Section: Scientific Foundations

Management of Quantitative Behavior

Participants : Sandie Balaguer, Benedikt Bollig, Thomas Chatain, Paul Gastin, Stefan Haar, Serge Haddad, Benjamin Monmege.


Besides the logical functionalities of programs, the quantitative aspects of component behavior and interaction play an increasingly important role.

  • Real-time properties cannot be neglected even if time is not an explicit functional issue, since transmission delays, parallelism, etc, can lead to time-outs striking, and thus change even the logical course of processes. Again, this phenomenon arises in telecommunications and web services, but also in transport systems.

  • In the same contexts, probabilities need to be taken into account, for many diverse reasons such as unpredictable functionalities, or because the outcome of a computation may be governed by race conditions.

  • Last but not least, constraints on cost cannot be ignored, be it in terms of money or any other limited resource, such as memory space or available CPU time.

Traditional mainframe systems were proprietary and (essentially) localized; therefore, impact of delays, unforeseen failures, etc. could be considered under the control of the system manager. It was therefore natural, in verification and control of systems, to focus on functional behavior entirely.

With the increase in size of computing system and the growing degree of compositionality and distribution, quantitative factors enter the stage:

  • calling remote services and transmitting data over the web creates delays;

  • remote or non-proprietary components are not “deterministic”, in the sense that their behavior is uncertain.

Time and probability are thus parameters that management of distributed systems must be able to handle; along with both, the cost of operations is often subject to restrictions, or its minimization is at least desired. The mathematical treatment of these features in distributed systems is an important challenge, which MExICo is addressing; the following describes our activities concerning probabilistic and timed systems. Note that cost optimization is not a current activity but enters the picture in several intended activities.

Probabilistic distributed Systems

Participants : Stefan Haar, Serge Haddad.

Non-sequential probabilistic processes

Practical fault diagnosis requires to select explanations of maximal likelihood; this leads therefore to the question what the probability of a given partially ordered execution is. In Benveniste et al. [86] , [79] , we presented a model of stochastic processes, whose trajectories are partially ordered, based on local branching in Petri net unfoldings; an alternative and complementary model based on Markov fields is developed in [104] , which takes a different view on the semantics and overcomes the first model's restrictions on applicability.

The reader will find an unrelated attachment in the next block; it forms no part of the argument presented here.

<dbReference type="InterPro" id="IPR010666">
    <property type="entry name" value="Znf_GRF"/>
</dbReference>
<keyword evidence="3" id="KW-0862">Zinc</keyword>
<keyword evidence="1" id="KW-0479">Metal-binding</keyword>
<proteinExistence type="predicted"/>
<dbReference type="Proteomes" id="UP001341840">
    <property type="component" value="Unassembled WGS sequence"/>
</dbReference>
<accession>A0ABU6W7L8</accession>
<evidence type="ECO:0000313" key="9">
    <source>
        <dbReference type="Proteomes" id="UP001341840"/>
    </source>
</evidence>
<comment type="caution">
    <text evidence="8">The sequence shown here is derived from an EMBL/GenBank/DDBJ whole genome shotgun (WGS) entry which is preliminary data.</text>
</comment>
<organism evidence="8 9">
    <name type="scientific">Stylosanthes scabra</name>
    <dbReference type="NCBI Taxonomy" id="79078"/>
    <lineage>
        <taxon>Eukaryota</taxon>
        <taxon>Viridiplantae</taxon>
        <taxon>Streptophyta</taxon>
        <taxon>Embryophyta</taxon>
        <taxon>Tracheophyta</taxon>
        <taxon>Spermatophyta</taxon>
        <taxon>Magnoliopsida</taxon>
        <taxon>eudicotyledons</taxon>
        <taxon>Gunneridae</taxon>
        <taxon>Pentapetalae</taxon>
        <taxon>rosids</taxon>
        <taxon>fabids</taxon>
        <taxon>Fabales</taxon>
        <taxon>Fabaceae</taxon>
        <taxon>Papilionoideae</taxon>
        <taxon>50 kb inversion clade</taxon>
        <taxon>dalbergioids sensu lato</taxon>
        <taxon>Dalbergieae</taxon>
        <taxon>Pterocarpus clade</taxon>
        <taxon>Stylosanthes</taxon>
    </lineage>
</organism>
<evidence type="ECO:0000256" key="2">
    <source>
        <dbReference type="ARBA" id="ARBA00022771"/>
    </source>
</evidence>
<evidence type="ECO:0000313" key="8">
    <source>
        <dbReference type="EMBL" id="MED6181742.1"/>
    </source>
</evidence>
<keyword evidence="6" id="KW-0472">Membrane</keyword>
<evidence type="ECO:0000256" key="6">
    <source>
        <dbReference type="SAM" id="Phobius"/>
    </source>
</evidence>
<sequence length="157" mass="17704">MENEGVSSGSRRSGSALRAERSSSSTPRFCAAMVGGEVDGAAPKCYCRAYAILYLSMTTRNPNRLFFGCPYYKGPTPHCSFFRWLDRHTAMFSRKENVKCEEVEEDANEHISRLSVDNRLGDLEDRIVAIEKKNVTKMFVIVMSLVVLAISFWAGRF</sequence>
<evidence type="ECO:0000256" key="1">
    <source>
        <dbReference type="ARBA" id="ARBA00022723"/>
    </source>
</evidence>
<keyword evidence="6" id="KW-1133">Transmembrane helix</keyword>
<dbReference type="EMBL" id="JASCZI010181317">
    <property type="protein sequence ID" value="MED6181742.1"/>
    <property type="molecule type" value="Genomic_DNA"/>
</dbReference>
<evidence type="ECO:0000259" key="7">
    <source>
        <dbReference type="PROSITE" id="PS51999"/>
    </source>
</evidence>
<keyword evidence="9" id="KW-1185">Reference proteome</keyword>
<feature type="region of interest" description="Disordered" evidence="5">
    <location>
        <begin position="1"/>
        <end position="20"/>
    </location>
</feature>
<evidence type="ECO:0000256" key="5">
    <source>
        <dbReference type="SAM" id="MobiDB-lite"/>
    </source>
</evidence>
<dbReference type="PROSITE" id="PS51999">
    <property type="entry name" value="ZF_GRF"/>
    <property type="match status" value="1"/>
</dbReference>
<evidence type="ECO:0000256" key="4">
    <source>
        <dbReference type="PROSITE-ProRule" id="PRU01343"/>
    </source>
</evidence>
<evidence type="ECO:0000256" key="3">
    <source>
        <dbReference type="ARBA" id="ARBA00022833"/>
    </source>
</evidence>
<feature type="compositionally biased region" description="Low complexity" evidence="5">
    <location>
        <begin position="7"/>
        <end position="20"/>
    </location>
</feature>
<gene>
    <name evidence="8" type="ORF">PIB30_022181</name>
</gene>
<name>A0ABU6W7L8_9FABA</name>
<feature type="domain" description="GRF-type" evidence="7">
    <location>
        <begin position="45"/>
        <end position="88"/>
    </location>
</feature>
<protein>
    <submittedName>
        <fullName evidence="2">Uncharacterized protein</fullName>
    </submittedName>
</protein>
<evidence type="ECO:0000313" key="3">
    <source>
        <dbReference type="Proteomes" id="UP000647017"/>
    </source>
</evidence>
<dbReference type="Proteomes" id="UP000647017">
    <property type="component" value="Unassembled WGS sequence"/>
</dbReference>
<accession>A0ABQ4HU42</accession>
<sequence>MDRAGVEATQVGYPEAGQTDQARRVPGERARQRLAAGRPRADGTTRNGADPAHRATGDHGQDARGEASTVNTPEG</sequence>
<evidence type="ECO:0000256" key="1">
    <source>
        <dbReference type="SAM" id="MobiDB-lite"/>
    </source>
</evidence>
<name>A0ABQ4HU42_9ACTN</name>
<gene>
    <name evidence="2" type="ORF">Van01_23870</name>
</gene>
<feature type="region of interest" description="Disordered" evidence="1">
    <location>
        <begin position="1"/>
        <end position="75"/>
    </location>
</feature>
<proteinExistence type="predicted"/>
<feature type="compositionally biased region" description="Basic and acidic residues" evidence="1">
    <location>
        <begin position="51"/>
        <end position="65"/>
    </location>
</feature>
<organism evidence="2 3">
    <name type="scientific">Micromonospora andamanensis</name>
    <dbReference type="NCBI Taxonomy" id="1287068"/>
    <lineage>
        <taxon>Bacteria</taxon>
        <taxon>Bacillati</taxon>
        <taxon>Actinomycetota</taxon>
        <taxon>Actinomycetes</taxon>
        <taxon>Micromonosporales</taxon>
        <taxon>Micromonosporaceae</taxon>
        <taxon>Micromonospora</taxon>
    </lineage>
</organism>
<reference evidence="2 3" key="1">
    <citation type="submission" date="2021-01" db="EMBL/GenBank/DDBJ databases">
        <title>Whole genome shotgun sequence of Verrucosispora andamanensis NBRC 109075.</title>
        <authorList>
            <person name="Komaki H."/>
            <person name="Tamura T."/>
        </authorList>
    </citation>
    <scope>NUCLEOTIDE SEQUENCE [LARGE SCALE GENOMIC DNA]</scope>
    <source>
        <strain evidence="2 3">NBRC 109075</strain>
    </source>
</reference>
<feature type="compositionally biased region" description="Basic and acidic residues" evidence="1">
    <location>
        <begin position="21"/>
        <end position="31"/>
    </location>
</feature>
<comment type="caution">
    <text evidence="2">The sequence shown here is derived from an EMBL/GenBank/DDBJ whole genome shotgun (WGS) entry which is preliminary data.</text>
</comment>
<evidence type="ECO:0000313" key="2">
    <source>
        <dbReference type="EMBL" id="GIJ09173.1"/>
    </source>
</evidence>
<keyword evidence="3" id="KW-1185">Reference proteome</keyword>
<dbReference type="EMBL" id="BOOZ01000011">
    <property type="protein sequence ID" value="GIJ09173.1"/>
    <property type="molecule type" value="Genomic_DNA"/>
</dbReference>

Both approaches abstract away from real time progress and randomize choices in logical time. On the other hand, the relative speed - and thus, indirectly, the real-time behavior of the system's local processes - are crucial factors determining the outcome of probabilistic choices, even if non-determinism is absent from the system.

Recently, we started a new line of research with Anne Bouillard, Sidney Rosario, and Albert Benveniste in the DistribCom team at Inria Rennes, studying the likelihood of occurrence of non-sequential runs under random durations in a stochastic Petri net setting.

Once the properties of the probability measures thus obtained are understood, it will be interesting to relate them with the two above models in logical time, and understand their differences. Another mid-term goal, in parallel, is the transfer to diagnosis.

Distributed Markov Decision Processes

Distributed systems featuring non-deterministic and probabilistic aspects are usually hard to analyze and, more specifically, to optimize. Furthermore, high complexity theoretical lower bounds have been established for models like partially observed Markovian decision processes and distributed partially observed Markovian decision processes. We believe that these negative results are consequences of the choice of the models rather than the intrinsic complexity of problems to be solved. Thus we plan to introduce new models in which the associated optimization problems can be solved in a more efficient way. More precisely, we start by studying connection protocols weighted by costs and we look for online and offline strategies for optimizing the mean cost to achieve the protocol. We cooperate on this subject with Eric Fabre in the DistribCom team at Inria Rennes, in the context of the DISC project.